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Research Papers: Heat Transfer in Manufacturing

Effect of the Nozzle Radiation on the Fused Filament Fabrication Process: Three-Dimensional Numerical Simulations and Experimental Investigation

[+] Author and Article Information
Benoît Cosson

IMT Lille Douai,
Institut Mines-Télécom,
Polymers and Composites Technology &
Mechanical Engineering Department,
941 rue Charles Bourseul,
Douai 59508, France
e-mail: benoit.cosson@imt-lille-douai.fr

André Chateau Akué Asséko

IMT Lille Douai,
Institut Mines-Télécom,
Polymers and Composites Technology &
Mechanical Engineering Department,
941 rue Charles Bourseul,
Douai 59508, France

1Corresponding author.

Contributed by the Heat Transfer Division of ASME for publication in the JOURNAL OF HEAT TRANSFER. Manuscript received January 17, 2019; final manuscript received April 24, 2019; published online June 12, 2019. Assoc. Editor: Srinath V. Ekkad.

J. Heat Transfer 141(8), 082102 (Jun 12, 2019) (8 pages) Paper No: HT-19-1034; doi: 10.1115/1.4043674 History: Received January 17, 2019; Revised April 24, 2019

This paper addresses heat distribution issues in fused filament fabrication (FFF) process. Three-dimensional (3D) numerical simulations and experimental investigations are performed during additive manufacturing of parts by FFF process. The transient numerical simulations of the filament temperature field are based on the finite difference method. Experimental measurements of the temperature field are carried out using infrared thermography. The proposed model mainly highlights the contribution of heat exchange from the nozzle to the fabricated part and from filament to filament. Optimum adhesion of filaments deposited by FFF requires control of the thermal history. The nozzle radiation is taken into account as a source term in the heat balance equation. The temperature fields of the printed parts computed by numerical simulations are in very good agreement with the temperature fields measured by infrared thermograph. The 3D numerical model provides information on how the nozzle affects the temperature field of the printed part. This source term must be taken into account for the optimization of the FFF process.

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Figures

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Fig. 1

Schematic of fused deposition process [4]

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Fig. 2

Adhesive connections of printed filaments

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Fig. 3

Microscopic observation of deposited filaments

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Fig. 4

Cooling of the filament and temperature distribution at the filament cross section: (a)filament radius = 0.3 mm, initial temperature of filament = 200 °C, heat transfer coefficient = 10 W/(m².°C) and (b) filament radius = 3 mm, initial temperature of filament = 200 °C, heat transfer coefficient = 10 W/(m².°C)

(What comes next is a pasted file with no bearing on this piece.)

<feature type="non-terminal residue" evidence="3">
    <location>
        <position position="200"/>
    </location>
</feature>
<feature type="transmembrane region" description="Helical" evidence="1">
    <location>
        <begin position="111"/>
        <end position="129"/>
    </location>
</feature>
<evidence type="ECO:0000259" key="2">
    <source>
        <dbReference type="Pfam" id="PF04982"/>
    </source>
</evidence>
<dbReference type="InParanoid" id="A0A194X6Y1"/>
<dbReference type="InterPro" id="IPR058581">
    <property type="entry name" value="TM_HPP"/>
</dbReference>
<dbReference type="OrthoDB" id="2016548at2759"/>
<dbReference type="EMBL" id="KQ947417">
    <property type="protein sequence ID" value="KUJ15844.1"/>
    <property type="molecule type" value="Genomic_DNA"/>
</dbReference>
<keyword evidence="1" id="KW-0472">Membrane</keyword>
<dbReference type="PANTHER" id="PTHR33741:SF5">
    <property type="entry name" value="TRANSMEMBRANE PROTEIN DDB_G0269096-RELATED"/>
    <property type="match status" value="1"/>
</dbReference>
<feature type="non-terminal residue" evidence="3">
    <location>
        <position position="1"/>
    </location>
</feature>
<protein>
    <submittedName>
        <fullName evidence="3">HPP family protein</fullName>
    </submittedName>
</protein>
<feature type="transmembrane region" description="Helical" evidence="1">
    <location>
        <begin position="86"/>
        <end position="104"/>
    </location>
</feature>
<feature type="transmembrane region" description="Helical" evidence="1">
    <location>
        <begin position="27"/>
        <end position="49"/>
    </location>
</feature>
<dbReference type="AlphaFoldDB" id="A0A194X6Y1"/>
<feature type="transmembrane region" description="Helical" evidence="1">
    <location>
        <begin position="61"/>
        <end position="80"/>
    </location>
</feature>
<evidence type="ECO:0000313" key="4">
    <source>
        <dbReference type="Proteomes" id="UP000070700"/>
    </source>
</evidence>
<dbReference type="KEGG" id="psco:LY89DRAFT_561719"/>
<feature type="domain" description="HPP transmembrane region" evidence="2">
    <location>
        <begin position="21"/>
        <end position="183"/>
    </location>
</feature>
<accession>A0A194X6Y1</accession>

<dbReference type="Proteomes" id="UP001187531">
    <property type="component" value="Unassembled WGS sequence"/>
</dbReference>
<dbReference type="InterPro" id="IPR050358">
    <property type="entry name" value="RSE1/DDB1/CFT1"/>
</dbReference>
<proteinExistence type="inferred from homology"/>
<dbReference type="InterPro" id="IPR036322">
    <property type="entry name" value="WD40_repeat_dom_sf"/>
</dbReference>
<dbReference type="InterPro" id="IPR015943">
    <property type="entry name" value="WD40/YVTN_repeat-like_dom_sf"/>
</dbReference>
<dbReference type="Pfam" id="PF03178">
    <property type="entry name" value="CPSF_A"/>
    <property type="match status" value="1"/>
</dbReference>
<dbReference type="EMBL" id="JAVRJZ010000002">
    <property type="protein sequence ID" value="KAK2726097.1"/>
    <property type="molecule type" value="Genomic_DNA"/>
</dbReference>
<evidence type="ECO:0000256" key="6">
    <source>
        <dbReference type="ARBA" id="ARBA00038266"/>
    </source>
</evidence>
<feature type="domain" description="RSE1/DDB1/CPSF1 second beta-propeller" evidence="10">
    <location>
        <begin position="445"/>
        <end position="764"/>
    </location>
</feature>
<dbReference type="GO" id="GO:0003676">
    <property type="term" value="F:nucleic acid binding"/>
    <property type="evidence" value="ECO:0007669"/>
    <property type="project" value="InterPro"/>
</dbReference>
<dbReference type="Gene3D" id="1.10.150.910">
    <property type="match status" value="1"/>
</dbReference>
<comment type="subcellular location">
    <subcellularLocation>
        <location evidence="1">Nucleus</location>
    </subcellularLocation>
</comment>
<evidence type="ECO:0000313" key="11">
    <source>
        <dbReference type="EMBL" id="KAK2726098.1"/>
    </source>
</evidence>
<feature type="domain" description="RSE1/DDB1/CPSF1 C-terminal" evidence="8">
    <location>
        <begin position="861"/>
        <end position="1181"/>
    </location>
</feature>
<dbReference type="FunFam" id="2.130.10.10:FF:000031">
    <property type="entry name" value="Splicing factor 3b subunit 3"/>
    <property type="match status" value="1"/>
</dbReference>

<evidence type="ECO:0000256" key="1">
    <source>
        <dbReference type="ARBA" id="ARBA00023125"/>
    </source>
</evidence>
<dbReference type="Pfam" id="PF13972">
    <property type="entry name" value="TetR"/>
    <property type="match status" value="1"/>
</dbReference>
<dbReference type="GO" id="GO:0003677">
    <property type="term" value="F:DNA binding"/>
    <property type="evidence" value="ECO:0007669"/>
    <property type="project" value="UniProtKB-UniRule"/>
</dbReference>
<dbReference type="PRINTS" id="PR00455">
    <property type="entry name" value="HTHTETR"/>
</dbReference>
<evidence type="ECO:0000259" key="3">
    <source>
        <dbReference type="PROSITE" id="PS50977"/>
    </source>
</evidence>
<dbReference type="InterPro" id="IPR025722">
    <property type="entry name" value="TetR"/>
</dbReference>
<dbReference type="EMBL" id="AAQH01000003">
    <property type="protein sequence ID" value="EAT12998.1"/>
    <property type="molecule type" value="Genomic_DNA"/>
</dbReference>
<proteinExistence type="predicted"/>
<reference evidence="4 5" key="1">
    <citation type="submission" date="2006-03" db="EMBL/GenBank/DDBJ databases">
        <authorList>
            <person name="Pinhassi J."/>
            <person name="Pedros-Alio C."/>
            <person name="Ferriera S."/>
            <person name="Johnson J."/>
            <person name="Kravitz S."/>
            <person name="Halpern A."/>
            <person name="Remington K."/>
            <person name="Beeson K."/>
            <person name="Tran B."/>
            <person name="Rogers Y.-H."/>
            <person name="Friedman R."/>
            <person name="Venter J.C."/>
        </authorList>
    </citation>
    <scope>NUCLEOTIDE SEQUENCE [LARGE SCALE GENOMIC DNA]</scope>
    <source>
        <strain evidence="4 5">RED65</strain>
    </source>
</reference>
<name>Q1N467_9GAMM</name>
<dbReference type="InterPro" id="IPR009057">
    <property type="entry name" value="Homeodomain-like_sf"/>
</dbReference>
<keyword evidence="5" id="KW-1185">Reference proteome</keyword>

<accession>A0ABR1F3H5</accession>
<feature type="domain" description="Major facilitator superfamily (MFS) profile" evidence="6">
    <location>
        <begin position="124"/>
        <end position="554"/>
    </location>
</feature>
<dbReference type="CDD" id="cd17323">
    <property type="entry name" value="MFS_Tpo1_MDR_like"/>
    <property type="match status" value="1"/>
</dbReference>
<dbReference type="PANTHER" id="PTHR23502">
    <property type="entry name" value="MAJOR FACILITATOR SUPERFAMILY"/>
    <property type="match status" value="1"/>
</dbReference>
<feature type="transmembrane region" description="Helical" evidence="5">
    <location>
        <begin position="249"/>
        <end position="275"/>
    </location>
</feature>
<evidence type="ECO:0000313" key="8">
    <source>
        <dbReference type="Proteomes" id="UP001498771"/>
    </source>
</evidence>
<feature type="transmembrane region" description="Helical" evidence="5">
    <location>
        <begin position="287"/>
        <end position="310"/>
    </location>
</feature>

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Fig. 5

Strategy deposition for numerical simulations and printing

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Fig. 6

Different types of contact area

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Fig. 7

View factor calculation between nozzle and deposited filament element: (a) for parallel planes (nozzle above and parallel to the filament) and (b) for perpendicular planes (nozzle above and perpendicular to the filament)

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Fig. 8

(a) Printing zone during the component manufacturing and (b) Illustration (printing layer Lp, Lp − 1 layer below)

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Fig. 9

Experimental thermogram: (a) slow speed and (b) high speed

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Fig. 10

Experimental and numerical temperature evolution, at the point of interest, versus number of lines for high speed

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Fig. 11

Numerical thermogram: (a) slow speed, (b) high speed, and (c) high speed without nozzle radiation

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Fig. 12

Numerical temperature evolution at element 1 versus number of deposited lines for slow and fast speed and without nozzle radiation

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Fig. 13

Influence of the newly deposited filaments on the previously deposited filament on the temperature evolution without nozzle radiation

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